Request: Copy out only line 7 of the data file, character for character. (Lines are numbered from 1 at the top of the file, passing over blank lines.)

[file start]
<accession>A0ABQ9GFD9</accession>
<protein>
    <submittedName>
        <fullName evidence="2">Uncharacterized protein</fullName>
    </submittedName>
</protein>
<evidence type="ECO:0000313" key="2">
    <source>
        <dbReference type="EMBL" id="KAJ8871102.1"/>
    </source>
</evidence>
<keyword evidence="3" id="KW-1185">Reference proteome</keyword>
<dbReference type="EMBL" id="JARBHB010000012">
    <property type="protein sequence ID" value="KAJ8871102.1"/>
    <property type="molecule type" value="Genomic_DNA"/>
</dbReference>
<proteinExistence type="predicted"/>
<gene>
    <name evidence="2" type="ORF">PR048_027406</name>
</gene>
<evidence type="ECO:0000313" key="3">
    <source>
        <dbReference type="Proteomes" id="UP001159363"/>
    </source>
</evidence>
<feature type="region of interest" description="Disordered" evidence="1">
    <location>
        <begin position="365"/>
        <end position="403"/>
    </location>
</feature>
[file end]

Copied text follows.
<evidence type="ECO:0000313" key="2">